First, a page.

New Research Fuels Debate Over California Nurse Staffing Rules
California hospitals that were required to use more nurses after a 2004 law have not seen significant decreases in their number of patient falls and bed sores, according to the first study to examine the effect of nurse-to-patient ratios on care, the Sacramento Business Journal reports.
The study, conducted by the California Nursing Outcomes Coalition, compared data from more than 185 hospitals on staffing, falls and bed sores before and after the law took effect. The law, which was the first nationwide, requires minimum nurse-to-patient ratios for units in all general acute care hospitals.
Patricia McFarland, CEO of the Association of California Nurse Leaders and administrative manager of the coalition, said the study "should dispel some of the rhetoric" around the law.
However, the California Nurses Association, a labor union, said that the Association of California Nurse Leaders and the American Nurses Association/California, which paid for the study, have close ties to the hospital industry and that questions should be raised about their political motivations.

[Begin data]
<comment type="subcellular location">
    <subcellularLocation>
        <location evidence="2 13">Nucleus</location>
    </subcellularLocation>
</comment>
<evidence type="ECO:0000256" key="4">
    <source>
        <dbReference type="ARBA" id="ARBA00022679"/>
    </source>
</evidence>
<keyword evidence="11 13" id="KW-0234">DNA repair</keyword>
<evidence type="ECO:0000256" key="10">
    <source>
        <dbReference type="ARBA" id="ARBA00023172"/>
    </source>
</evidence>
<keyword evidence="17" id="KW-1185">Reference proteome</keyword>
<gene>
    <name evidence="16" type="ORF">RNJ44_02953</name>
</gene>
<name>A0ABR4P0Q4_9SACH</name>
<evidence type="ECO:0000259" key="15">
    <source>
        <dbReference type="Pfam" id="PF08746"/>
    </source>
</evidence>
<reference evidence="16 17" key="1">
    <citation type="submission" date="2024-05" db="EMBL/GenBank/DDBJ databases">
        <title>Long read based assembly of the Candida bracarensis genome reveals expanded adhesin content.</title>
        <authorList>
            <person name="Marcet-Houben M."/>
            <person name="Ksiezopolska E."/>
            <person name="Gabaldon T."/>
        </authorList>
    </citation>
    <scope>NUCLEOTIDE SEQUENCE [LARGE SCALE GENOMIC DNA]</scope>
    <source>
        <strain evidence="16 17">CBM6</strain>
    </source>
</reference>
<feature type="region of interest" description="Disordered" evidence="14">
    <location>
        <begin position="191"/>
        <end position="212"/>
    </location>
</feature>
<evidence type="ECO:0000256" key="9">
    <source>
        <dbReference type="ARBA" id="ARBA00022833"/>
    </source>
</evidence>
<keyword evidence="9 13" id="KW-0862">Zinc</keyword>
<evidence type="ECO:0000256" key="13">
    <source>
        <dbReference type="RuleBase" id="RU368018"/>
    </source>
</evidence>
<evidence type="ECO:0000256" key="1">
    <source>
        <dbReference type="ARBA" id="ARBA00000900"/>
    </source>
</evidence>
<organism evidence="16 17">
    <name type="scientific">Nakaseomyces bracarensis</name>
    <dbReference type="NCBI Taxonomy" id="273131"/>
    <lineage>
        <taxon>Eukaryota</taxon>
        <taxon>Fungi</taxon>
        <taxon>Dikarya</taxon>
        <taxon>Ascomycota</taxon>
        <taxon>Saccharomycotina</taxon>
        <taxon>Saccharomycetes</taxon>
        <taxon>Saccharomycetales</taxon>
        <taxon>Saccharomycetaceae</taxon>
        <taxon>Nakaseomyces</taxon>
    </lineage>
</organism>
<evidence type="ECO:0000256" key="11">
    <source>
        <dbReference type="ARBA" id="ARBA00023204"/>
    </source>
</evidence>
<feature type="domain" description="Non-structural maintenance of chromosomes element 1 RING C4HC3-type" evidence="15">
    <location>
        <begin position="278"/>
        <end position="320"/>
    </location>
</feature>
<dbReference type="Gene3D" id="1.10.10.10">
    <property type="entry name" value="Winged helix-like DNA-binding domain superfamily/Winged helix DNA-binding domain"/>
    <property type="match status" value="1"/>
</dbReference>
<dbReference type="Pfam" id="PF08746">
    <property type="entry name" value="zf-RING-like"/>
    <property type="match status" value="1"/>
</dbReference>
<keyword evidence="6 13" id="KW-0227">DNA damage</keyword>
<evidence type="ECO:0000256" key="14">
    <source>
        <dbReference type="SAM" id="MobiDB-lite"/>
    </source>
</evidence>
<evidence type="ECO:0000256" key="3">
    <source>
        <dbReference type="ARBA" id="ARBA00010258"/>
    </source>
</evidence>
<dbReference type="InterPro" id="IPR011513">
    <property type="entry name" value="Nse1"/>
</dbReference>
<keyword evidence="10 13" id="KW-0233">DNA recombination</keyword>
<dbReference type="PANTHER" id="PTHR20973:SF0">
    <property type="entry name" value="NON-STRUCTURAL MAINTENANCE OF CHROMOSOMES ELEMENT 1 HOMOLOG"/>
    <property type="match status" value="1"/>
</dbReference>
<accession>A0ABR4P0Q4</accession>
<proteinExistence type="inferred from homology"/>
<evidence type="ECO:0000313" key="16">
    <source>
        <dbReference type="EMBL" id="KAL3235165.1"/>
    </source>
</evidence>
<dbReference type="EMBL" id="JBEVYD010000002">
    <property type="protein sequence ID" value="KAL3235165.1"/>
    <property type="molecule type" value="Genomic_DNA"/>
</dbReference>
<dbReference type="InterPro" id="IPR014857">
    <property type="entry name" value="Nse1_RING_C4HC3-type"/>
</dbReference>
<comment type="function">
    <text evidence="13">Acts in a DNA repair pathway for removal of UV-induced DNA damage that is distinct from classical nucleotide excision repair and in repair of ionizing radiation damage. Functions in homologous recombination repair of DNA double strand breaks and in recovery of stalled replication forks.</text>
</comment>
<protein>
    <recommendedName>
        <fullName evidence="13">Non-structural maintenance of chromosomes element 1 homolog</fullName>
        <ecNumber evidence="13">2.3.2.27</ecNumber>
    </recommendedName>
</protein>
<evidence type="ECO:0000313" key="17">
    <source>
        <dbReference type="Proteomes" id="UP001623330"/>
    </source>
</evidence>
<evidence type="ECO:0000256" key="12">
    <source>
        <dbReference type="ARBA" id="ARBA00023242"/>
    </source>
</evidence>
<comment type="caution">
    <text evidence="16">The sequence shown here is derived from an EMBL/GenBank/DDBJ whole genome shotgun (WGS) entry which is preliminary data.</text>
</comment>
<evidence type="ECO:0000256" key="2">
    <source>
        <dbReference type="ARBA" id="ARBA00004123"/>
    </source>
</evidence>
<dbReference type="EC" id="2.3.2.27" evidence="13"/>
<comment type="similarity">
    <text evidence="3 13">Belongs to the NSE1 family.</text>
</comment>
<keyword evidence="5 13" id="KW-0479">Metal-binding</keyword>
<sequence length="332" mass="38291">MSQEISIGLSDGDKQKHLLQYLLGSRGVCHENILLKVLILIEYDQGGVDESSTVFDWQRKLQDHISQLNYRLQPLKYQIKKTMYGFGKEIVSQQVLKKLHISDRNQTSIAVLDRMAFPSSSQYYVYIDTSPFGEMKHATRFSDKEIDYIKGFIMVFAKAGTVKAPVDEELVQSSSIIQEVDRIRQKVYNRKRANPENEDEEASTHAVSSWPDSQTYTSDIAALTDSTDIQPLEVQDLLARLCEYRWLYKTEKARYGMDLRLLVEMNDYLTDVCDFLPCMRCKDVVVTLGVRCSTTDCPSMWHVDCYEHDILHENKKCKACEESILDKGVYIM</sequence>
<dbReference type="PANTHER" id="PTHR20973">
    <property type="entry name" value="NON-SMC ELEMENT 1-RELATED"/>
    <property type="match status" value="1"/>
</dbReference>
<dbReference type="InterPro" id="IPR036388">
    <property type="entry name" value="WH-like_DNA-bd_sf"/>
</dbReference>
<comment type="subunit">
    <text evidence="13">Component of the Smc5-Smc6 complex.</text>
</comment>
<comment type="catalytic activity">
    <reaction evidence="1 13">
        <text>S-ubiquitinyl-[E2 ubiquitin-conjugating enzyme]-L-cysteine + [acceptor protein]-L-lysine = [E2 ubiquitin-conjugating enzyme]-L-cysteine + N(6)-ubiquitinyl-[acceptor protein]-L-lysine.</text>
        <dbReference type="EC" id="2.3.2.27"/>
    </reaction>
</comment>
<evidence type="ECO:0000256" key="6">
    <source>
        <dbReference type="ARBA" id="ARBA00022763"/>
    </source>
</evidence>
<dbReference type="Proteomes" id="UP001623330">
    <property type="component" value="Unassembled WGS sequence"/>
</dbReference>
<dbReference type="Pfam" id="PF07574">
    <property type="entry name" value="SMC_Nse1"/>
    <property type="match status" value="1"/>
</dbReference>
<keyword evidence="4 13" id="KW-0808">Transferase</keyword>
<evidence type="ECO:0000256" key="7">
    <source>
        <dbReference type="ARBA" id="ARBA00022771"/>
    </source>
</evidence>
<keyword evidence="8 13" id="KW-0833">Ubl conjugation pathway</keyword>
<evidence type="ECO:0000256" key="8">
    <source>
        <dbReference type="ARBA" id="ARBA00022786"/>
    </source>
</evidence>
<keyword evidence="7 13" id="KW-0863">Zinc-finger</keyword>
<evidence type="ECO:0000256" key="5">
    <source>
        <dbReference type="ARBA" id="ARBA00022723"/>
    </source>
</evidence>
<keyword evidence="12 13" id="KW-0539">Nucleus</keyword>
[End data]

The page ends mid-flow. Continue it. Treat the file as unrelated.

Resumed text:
CNA spokesperson Chuck Idelson said, "It's a flawed study with cooked data."
Nancy Donaldson, co-author of the study, said, "Our findings are considered preliminary at this time."
Similarly, Linda Burnes Bolton, chief nursing officer at Cedars-Sinai Medical Center in Los Angeles and co-author of the study, added that "further research is needed to closely examine numerous factors, including nursing unit data, organizational differences and characteristics of the work force" (Robertson, Sacramento Business Journal, 3/24).